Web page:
'It's a cover-up': White House accused of hiding Mnuchin's role in recruiting postmaster general

'It's a cover-up': White House accused of hiding Mnuchin's role in recruiting postmaster general
Secretary Mnuchin joined President Trump for the Closing Session at the G7 Summit in Biarritz, France. (Official White House Photo by Shealah Craighead)

Senate Minority Leader Chuck Schumer on Wednesday accused the Trump White House of covering up the role Treasury Secretary Steve Mnuchin played in recruiting Postmaster General Louis DeJoy, a major Republican donor with no prior experience working for the U.S. Postal Service.


In a letter to Robert Duncan, chairman of the USPS Board of Governors, Schumer wrote that as part of his investigation into DeJoy's selection and unanimous appointment in May, his office "learned of the role Treasury Secretary Steven Mnuchin had with the Postal Board of Governors, including through meetings with individual governors as well as phone calls with groups of governors, which has not been previously disclosed by the board."

"This administration has repeatedly pointed to the role of [executive search firm] Russell Reynolds to defend the selection of a Republican mega-donor with no prior postal experience as postmaster general while at the same time blocking the ability of Congress to obtain briefings from the firm and concealing the role of Secretary Mnuchin and the White House in its search process," the New York Democrat wrote.

Schumer demanded that the Board of Governors—which is completely controlled by Trump appointees—immediately release Russell Reynolds from any nondisclosure agreement barring the firm from providing details about its postmaster general search and provide a full "explanation of the role of President Trump and Secretary Mnuchin in the search process for a new postmaster and the selection of Mr. DeJoy."

Schumer's investigation into the process that resulted in DeJoy's appointment began in June, when he demanded that the Board of Governors turn over any communications with the White House related to the postmaster general's selection. Shortly after taking charge of USPS on June 15, DeJoy moved to impose operational changes that caused severe mail backlogs across the nation. DeJoy this week vowed to suspend, but not reverse, the changes.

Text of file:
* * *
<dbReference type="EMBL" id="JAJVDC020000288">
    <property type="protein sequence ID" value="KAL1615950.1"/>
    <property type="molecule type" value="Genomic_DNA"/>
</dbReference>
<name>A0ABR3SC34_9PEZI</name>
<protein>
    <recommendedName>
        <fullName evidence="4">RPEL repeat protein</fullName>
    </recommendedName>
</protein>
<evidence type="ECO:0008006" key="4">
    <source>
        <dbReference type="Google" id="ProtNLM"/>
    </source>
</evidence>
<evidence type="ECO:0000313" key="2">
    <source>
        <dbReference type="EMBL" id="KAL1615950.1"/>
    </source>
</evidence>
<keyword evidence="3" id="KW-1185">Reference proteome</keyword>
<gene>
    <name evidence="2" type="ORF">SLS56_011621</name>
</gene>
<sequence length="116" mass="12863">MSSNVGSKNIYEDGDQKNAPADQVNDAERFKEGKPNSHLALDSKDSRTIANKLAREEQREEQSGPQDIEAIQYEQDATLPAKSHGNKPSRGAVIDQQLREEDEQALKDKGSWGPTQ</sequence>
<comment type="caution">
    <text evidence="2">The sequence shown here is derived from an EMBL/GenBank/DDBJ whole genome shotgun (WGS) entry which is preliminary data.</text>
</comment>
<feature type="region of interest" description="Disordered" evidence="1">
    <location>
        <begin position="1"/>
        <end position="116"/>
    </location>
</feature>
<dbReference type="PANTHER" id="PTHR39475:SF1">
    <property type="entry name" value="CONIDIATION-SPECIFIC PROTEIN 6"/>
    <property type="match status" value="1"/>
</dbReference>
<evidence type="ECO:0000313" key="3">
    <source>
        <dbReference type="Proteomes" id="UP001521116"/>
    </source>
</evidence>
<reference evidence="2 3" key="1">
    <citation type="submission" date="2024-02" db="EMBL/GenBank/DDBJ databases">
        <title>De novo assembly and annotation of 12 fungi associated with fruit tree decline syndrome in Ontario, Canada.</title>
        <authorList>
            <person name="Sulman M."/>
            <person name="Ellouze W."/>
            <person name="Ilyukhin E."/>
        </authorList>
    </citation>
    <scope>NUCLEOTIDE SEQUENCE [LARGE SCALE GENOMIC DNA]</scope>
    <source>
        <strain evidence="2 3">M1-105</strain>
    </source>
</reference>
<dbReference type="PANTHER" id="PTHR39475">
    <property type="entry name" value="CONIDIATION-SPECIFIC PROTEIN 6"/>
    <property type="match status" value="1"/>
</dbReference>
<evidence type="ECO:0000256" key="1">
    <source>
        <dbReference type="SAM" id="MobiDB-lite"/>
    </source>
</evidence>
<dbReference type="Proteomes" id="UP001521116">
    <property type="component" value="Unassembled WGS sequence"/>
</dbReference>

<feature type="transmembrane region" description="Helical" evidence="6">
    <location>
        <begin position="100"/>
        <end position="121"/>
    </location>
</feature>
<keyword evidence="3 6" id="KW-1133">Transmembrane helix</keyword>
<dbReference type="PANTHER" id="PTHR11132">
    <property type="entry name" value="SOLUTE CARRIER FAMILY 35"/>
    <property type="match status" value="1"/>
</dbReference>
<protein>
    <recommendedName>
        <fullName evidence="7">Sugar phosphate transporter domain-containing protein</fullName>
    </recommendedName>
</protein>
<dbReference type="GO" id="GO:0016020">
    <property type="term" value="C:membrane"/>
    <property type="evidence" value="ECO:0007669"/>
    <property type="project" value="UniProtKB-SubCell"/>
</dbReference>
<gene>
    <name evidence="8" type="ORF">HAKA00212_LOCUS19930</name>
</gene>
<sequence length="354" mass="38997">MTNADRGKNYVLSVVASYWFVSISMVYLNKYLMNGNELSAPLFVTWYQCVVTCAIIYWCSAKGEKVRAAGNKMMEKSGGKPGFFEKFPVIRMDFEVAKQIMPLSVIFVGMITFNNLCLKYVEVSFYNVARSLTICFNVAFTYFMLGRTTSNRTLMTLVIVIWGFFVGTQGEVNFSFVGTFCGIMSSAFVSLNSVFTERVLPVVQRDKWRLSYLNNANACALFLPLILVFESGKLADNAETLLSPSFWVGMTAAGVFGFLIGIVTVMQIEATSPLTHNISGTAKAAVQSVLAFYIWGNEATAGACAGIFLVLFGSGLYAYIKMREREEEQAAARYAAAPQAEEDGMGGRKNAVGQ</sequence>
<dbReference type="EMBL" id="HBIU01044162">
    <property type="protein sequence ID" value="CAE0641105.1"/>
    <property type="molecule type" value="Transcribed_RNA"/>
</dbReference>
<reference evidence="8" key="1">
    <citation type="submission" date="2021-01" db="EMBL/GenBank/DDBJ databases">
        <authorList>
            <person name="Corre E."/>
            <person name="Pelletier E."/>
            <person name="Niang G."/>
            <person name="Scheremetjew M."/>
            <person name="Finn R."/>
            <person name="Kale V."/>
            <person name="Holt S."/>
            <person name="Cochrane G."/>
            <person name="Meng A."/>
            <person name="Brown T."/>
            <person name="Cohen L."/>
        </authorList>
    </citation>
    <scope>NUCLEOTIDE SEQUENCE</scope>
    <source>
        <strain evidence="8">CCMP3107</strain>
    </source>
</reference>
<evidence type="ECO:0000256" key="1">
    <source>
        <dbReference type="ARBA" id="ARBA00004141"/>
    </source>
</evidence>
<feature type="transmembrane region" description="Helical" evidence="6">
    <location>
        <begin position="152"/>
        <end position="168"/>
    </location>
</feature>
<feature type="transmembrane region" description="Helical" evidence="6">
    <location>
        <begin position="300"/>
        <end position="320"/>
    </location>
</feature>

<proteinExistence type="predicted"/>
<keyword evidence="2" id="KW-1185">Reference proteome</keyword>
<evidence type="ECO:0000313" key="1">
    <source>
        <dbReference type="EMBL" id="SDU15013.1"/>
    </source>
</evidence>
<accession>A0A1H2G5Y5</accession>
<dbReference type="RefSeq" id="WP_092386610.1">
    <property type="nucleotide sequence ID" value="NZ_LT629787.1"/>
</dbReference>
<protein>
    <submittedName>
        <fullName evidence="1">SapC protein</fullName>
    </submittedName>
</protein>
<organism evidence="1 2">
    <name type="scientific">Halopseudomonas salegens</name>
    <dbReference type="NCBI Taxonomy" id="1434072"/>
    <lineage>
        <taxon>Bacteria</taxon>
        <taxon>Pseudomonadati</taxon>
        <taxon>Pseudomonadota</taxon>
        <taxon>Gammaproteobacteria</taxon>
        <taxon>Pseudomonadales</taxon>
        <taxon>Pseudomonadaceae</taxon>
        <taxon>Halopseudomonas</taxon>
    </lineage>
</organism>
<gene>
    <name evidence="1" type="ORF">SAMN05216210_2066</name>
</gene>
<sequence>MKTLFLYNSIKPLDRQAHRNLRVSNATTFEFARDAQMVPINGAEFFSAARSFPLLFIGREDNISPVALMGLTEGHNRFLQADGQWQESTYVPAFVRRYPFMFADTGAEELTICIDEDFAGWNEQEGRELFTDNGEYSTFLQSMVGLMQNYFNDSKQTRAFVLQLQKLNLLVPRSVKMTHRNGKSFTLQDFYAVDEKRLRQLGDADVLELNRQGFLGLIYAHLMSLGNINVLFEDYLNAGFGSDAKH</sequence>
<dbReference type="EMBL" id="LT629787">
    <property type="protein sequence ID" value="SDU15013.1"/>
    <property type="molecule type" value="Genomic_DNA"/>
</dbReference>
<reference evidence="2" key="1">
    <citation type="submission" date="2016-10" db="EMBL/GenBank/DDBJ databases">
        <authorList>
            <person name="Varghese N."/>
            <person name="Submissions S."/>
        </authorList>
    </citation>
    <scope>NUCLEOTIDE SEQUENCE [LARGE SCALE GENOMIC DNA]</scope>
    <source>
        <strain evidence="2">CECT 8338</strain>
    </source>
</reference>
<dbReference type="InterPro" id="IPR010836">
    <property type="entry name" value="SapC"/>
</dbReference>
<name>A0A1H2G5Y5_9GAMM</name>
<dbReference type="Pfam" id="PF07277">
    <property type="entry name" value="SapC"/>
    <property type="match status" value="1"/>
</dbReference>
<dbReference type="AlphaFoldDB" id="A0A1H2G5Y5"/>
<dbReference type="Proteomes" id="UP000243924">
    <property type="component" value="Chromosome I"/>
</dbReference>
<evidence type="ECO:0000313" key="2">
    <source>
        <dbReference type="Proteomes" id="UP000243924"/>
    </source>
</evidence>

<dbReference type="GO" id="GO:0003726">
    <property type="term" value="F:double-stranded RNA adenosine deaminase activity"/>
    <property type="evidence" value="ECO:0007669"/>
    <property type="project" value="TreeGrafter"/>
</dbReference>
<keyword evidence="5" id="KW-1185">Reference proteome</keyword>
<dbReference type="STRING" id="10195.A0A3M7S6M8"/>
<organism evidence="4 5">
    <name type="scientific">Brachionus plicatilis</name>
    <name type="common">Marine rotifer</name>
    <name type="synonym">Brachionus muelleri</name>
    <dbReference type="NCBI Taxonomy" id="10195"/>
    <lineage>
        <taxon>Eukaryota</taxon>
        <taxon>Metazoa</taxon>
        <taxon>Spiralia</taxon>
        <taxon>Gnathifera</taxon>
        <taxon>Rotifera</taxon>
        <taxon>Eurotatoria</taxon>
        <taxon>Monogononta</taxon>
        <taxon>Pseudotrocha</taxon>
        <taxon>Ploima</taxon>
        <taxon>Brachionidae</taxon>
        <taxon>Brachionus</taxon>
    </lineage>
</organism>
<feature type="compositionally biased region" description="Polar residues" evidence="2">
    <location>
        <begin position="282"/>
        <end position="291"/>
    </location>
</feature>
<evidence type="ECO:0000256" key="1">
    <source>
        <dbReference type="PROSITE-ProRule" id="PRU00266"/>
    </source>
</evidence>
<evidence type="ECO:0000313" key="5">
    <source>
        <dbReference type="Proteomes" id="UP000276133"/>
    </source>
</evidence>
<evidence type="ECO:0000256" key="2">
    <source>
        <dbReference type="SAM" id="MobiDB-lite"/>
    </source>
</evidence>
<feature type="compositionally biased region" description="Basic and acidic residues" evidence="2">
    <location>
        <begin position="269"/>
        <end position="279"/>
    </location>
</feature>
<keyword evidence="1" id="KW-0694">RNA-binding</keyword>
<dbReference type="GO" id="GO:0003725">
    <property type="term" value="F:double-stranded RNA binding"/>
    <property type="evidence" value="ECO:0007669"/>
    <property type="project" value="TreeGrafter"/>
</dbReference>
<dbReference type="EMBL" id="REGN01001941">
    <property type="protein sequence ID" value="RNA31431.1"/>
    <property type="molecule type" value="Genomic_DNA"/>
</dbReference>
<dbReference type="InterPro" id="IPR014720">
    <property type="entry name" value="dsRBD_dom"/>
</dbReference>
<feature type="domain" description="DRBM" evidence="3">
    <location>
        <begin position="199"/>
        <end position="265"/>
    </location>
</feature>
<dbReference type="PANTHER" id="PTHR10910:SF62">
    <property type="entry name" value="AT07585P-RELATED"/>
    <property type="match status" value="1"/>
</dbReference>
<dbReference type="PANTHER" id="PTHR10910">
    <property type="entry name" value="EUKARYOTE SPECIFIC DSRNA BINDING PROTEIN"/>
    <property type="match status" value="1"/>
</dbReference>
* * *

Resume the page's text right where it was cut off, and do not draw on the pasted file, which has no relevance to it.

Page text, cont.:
"In your July 2 response to me, the board asserted that much of the information I requested was confidential and declined to provide it," Schumer wrote Wednesday. "As a result, my staff sought the cooperation of Russell Reynolds with Congress... My office was informed by counsel for Russell Reynolds that the board was not willing to waive its nondisclosure agreement so that Congress could satisfy its oversight obligations."

In response to stonewalling by the Board of Governors and the Trump White House, Rep. Jackie Speier (D-Calif.) tweeted, "If it looks like a cover-up, sounds like a cover-up, and smells like a cover-up, it's a cover-up."

On Wednesday, watchdog group Citizens for Responsibility and Ethics in Washington (CREW) obtained documents confirming that Mnuchin was involved in the Board of Governors' effort to find a replacement for former Postmaster General Megan Brennan, a 34-year Postal Service veteran who retired in June.

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As CREW's Donald Sherman and Linnaea Honl-Stuenkel wrote Wednesday, the documents reveal that "Mnuchin met with the United States Postal Service Board of Governors in February to discuss the search for a new postmaster general as part of his larger campaign to exert influence over the USPS."

"It's clear that Mnuchin had a candidate for postmaster general in mind, who was personally invested in USPS competitors," Sherman and Honl-Stuenkel continued. "The Washington Post reports that Louis DeJoy, the eventual pick, was recruited by Mnuchin."

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